Patch could offer relief for hay fever sufferers

A patch containing pollen extracts can relieve the symptoms of hay fever by up to 70 per cent, according to researchers in Zurich.

This content was published on April 19, 2012 - 11:20 and agencies

In the West, one in three people is allergic to grass pollen, which is disseminated in the air roughly from the beginning of May to mid-June.

At present the only effective treatment is an immune therapy involving injections. This lasts many years and can in a few cases trigger life-threatening side effects. As a result, only five per cent of sufferers opt for the procedure.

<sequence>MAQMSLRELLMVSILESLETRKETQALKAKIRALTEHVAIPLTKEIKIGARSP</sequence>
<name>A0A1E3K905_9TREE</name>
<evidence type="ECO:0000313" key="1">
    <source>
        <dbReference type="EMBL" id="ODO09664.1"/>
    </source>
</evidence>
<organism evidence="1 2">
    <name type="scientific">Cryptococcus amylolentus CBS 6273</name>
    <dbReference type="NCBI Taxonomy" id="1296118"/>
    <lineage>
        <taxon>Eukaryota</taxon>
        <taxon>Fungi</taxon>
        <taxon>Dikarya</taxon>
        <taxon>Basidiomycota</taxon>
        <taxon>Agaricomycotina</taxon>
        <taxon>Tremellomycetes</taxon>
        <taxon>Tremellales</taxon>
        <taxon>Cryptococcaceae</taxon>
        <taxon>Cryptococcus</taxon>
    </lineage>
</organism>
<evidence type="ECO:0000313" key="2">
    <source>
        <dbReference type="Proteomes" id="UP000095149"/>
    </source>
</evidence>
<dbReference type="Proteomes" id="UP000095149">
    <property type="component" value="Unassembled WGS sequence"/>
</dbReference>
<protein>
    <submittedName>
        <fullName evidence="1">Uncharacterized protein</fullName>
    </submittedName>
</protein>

Now, a team at the Clinical Trials Centre of Zurich University Hospital says a patch worn on the arm, containing allergens from six types of grass pollen, relieves symptoms by up to 70 per cent.

Even a small dose reduced runny noses and eyes by around 30 per cent, researchers reported in the Journal of Allergy and Clinical Immunology.

They said there were no serious side effects among the 132 volunteers who applied a patch once a week for two months before the pollen season. However, almost a tenth of the subjects stopped the trial because of a rash or itching.

The treatment is not yet ready for daily clinical practice.

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